THE Lesotho Highlands Development Authority (LHDA) has awarded SCLC Polihali Diversion Tunnel Joint Venture a M517 million contract for the construction of the Polihali diversion tunnels under Phase II of the Lesotho Highlands Water Project (LHWP).
The LHDA this week told the Lesotho Times that the diversion tunnels are part of the advance infrastructure works which also include the construction of roads ahead of the construction of the Polihali Dam.
The LHDA further said that the awarding of the contract for the construction of the Polihali diversion tunnels “marks another significant step in the implementation of Phase II of the LHWP”.
The LHWP is a multi-phase, bi-national initiative established by a 1986 Treaty between Maseru and Pretoria. It involves the construction of dams and water-transfer tunnels in the two neighbouring nations and the generation of hydro-electric power in Lesotho.
South Africa seeks to augment its water-supply for both domestic and industrial use through the project while Lesotho expects to benefit from infrastructure such as roads as well as royalties and electricity from the initiative.
Phase I of the LHWP, consisting of the Katse and Mohale dams, the ‘Muela hydropower station and associated tunnels was completed in 2003 and inaugurated in 2004. Phase II of the LHWP is currently in progress. It consists of two separate but related components: water transfer and hydropower generation.
The bilateral project which is estimated to cost at least M23 billion, is expected to provide about 3000 jobs at the peak of its operations.
The water transfer component of Phase II comprises an approximately 165m high concrete faced rock fill Dam at Polihali downstream of the confluence of the Khubelu and Senqu (Orange) Rivers and an approximately 38km long concrete-lined gravity tunnel connecting the Polihali reservoir to the Katse reservoir.
Other Phase II activities include advance infrastructure (roads, accommodation, power lines and telecommunication) and the implementation of environmental and social mitigating measures.
The hydropower component of Phase II, which is currently under further feasibility studies, may include a pumped storage scheme, conventional hydropower such as the expansion of the ‘Muela infrastructure or new greenfield sites.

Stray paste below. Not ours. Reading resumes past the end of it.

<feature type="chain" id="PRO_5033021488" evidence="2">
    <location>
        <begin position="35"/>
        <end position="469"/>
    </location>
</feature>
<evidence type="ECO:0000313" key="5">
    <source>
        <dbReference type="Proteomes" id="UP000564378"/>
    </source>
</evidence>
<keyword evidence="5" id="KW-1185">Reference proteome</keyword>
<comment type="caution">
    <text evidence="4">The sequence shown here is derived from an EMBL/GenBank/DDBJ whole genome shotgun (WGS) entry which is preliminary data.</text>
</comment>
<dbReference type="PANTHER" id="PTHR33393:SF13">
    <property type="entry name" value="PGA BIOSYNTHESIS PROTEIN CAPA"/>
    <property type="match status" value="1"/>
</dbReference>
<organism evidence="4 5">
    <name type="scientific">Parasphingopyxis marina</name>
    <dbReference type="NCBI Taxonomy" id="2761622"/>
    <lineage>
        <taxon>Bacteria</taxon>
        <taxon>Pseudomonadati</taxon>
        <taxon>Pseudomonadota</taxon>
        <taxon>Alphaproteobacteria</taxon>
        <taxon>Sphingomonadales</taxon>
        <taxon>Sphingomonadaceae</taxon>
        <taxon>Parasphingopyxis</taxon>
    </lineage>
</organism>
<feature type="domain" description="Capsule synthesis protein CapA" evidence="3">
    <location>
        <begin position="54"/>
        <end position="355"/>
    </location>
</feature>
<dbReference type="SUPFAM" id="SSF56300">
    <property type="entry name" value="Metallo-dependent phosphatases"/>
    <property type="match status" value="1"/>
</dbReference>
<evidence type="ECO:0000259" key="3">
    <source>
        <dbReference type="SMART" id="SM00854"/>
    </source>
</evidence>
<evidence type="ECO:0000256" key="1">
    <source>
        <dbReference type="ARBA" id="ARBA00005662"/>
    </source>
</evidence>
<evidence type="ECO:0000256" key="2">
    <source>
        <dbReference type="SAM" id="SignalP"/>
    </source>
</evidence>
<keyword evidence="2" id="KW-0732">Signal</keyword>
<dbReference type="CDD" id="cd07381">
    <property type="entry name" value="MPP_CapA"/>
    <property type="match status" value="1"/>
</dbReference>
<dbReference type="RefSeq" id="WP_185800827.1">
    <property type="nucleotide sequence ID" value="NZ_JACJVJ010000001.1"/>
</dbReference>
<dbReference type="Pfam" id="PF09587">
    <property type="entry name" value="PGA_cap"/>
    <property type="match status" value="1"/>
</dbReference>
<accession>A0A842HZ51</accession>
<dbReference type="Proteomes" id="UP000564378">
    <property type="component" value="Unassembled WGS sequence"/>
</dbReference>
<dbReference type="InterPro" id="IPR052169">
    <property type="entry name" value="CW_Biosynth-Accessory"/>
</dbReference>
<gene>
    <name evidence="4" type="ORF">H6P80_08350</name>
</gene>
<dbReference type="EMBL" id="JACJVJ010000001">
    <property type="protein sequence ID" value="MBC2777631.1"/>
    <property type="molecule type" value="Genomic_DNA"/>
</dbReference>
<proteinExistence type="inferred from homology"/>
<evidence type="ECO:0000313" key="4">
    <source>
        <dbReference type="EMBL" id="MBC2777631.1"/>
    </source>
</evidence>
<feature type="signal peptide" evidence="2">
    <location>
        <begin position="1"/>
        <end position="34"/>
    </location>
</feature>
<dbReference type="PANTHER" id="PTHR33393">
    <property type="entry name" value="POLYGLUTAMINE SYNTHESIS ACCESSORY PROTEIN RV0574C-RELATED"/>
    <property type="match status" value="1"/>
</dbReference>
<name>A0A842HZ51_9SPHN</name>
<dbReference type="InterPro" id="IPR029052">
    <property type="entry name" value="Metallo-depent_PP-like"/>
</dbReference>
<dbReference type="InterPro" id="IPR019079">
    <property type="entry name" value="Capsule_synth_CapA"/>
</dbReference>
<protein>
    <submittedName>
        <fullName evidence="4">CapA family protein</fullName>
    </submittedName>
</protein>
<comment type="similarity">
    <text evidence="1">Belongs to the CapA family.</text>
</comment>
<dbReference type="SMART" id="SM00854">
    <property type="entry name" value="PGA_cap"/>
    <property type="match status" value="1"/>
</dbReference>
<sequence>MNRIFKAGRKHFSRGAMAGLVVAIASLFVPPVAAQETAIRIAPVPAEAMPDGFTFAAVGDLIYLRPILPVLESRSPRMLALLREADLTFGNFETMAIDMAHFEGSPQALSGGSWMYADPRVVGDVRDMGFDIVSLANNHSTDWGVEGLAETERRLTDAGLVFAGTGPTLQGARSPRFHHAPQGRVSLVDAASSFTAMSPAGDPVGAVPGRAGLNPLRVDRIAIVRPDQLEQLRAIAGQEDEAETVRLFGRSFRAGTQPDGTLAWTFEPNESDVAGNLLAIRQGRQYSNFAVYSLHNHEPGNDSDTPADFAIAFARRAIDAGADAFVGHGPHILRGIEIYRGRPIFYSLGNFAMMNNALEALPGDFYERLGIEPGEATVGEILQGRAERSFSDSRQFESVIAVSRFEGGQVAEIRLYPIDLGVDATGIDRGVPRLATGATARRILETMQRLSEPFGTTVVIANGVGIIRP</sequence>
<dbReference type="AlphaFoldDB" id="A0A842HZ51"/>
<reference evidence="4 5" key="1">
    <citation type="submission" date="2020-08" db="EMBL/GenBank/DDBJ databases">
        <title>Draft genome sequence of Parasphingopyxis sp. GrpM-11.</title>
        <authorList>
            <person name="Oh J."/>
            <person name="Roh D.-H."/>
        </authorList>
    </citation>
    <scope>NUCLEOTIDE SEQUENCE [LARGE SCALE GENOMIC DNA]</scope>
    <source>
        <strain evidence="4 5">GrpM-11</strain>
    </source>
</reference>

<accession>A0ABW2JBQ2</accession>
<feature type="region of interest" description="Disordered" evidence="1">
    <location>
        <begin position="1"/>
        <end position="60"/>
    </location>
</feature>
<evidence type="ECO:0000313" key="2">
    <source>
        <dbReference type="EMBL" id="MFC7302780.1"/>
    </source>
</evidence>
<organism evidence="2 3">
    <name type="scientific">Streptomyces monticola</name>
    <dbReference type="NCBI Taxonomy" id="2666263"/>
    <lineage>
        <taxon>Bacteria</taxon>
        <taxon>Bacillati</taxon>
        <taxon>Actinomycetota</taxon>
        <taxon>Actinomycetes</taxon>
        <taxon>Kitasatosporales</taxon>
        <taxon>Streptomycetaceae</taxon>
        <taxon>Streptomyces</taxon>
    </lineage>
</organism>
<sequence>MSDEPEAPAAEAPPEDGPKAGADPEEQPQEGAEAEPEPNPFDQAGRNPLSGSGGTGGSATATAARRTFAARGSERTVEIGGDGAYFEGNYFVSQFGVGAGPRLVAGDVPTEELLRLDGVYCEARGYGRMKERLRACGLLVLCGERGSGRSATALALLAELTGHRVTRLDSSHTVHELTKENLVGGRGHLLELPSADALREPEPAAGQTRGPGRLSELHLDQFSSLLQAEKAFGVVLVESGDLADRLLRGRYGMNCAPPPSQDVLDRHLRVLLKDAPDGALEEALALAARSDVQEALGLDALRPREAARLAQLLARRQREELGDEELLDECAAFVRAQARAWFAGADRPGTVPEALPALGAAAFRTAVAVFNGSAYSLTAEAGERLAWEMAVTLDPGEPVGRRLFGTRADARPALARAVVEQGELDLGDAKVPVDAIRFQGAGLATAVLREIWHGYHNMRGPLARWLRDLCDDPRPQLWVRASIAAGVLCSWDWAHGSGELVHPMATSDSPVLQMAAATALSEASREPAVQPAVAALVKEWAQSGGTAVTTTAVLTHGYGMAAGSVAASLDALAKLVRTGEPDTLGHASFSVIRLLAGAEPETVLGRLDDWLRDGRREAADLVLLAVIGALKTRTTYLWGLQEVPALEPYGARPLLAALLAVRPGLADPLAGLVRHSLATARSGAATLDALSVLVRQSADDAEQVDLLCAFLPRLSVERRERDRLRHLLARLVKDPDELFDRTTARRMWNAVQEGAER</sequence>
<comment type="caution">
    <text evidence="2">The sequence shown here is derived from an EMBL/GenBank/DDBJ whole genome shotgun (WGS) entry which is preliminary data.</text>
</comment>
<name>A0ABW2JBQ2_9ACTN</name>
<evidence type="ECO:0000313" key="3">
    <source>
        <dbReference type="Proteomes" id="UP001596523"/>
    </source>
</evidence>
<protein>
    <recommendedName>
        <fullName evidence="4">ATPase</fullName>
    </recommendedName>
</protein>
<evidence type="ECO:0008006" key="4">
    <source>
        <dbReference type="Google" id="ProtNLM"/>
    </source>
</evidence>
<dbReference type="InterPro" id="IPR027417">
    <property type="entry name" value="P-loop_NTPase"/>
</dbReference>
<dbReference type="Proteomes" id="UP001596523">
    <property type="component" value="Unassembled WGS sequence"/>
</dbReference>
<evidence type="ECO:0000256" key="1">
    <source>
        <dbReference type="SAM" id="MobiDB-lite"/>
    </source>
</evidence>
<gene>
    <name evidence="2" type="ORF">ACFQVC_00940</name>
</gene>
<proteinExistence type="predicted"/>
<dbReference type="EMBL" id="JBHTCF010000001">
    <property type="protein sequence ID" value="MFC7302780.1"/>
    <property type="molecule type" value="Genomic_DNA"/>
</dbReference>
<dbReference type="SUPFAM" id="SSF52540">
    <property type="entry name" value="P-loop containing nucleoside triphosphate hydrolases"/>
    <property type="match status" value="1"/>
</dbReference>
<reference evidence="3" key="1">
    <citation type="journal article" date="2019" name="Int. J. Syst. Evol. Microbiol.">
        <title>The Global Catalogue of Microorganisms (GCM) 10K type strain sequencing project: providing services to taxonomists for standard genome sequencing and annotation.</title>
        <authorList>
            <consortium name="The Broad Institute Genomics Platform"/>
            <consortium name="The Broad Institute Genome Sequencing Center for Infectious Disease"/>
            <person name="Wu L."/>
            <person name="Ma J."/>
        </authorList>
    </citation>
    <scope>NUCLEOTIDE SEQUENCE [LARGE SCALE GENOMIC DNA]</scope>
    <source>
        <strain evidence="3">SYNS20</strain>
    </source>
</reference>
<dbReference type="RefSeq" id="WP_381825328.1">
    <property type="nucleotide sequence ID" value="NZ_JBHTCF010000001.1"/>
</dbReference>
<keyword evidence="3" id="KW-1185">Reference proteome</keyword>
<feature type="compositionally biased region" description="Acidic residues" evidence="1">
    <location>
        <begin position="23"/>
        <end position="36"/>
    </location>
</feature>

Its exact form will be determined on completion of the further feasibility studies. Phase II is expected to be substantially complete by the end of 2024.
The LHDA is the implementing and management authority of the LHWP on behalf of Lesotho, while in South Africa, the project is governed by the Trans-Caledon Tunnel Authority.
This week, the LHDA told this publication that “the diversion tunnels are essential to facilitate the construction of the Polihali Dam”.
“Their construction is an important element of the advance infrastructure works which started towards the end of 2018 with the awarding of the contracts for the Polihali North East Access road and the civils work at Katse and Mokhotlong. The advance infrastructure will largely be completed prior to commencement of construction of the Polihali dam and the Polihali to Katse water transfer tunnel.
“Diversion tunnels divert water away from the natural river bed to create a dry foundation and work area needed for the construction of a dam. Their construction usually goes along with the building of cofferdams, one upstream and one downstream of the proposed dam, which together allow the river flow to bypass the dam foundation area.
“In the case of the Polihali Dam, two diversion tunnels will be constructed to divert the waters of the Senqu River. Building two tunnels will increase the capacity to carry floods and will provide flexibility to work in one tunnel while the river flows in the other one.
“The tunnels, one seven metres in diameter and almost a kilometre in length, and the second, nine metres in diameter and almost a kilometre long, run parallel to each other from the intake point to the outlet downstream of the (Polihali) dam.”
The LHDA further said that the contractor (SCLC Polihali) would be on site before the end of this month and the work is expected to be completed in 18 months.
The SCLC Polihali Diversion Tunnel Joint Venture comprises of the following local and South African companies: Salini Impregilo, Cooperativa Muratori Cementistri CMC di Ravenna, CMI Infrastructure Ltd (all South Africa) and LSP Construction (Pty) Ltd. (Lesotho).
The Metsi a Senqu-Khubelu Consultants Joint Venture (MSKC), which includes Aurecon, Knight Piesold, Hatch Goba, SMEC (all South African companies) and FM Associates (Lesotho), designed the diversion tunnels and will also supervise the construction work.